I finally received a Micro:bit V2!!! My first projects with the V2 is going to be porting some of my old V1 projects over to it, and make them work.

 

All the projects I did that required an external microphone and speakers on the V1 should be a breeze to port. Or so I think…

 

First project up is the “Accelerometer Tone Adjuster and Microsynth Case” project I did on the V1. I’m dropping the Microsynth case for this build since it’s just gluing the board in. Not exactly that technical for me to show.

What seems a bit different is the smoothing of the output signal with Micro:bit V2. It’s a super smooth tone this time. Of course, you can turn the signal smoothing off by setting a value to “False” in the code. See the code comments for more on that.

 

The software works as follows:

- Power it up.

- Press and hold “B” on the Micro:bit V2

- Move the Micro:bit around to hear the sounds change.

 

First, let’s gather all the necessary components you’ll need to build this project.

1x BBC Micro:bit V2

1x 5v 2A power supply

 

Video demonstration of the project:

 

STEP 1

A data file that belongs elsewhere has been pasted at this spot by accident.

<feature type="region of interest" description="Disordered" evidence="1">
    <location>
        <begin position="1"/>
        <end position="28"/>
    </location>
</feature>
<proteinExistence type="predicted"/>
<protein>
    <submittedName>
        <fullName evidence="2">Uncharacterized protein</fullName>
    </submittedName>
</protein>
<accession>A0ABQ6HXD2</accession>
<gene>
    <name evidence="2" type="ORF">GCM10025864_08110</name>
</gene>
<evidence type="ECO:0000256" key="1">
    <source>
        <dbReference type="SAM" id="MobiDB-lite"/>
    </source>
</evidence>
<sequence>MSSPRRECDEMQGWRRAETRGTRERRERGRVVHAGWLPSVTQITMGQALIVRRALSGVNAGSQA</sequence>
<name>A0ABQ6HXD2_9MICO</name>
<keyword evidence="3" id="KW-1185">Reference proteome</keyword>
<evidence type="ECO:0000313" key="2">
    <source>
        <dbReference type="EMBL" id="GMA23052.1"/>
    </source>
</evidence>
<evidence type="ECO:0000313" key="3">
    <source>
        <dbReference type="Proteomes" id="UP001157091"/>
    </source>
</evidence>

Load the code onto the Micro:bit V2.

I am providing the hex file you need to drag and drop onto the Micro:bit V2, and the python code as two separate files. For the below process, just use the hex file.

Plug the MicroUSB cable into the Micro:bit V2, and plug the other end of the cable to a PC or MAC.

At this point, you are going to copy over the code to the Micro:bit V2. I am providing the program (code) in this post that needs to be copied over. When the Micro:bit V2 plugs into a computer, it shows up as a USB flash drive. All you have to do is copy the file over to the Micro:bit V2, like it’s a USB Flash Drive, and the Micro:bit V2 will reset, and the program is active.

You can remove the Micro:bit V2 from the computer at this point. The program will start running, and without the rest of the circuit, it will not function.

A little bit about the code:

The biggest change is the way sound is output. This time, I do not address an analog pin but “pin_speaker,” which was super nice. Read more about this change with Micro:bit V2 here.

 

See the code comments for every section.

 

 

STEP 2

Look at this… zero wiring this time! Micro:bit V2 adding a built in speaker was genius! So, it’s essentially “plug it in and let the fun begin.”

- Power it up.

- Press and hold “B” on the Micro:bit V2

- Move the Micro:bit around to hear the sounds change.

 

 

Conclusion:

To this was fairly straight forward. After adding the necessary changes for the speaker output, there wasn’t much else to change. A very smooth port.

 

More ports to follow soon.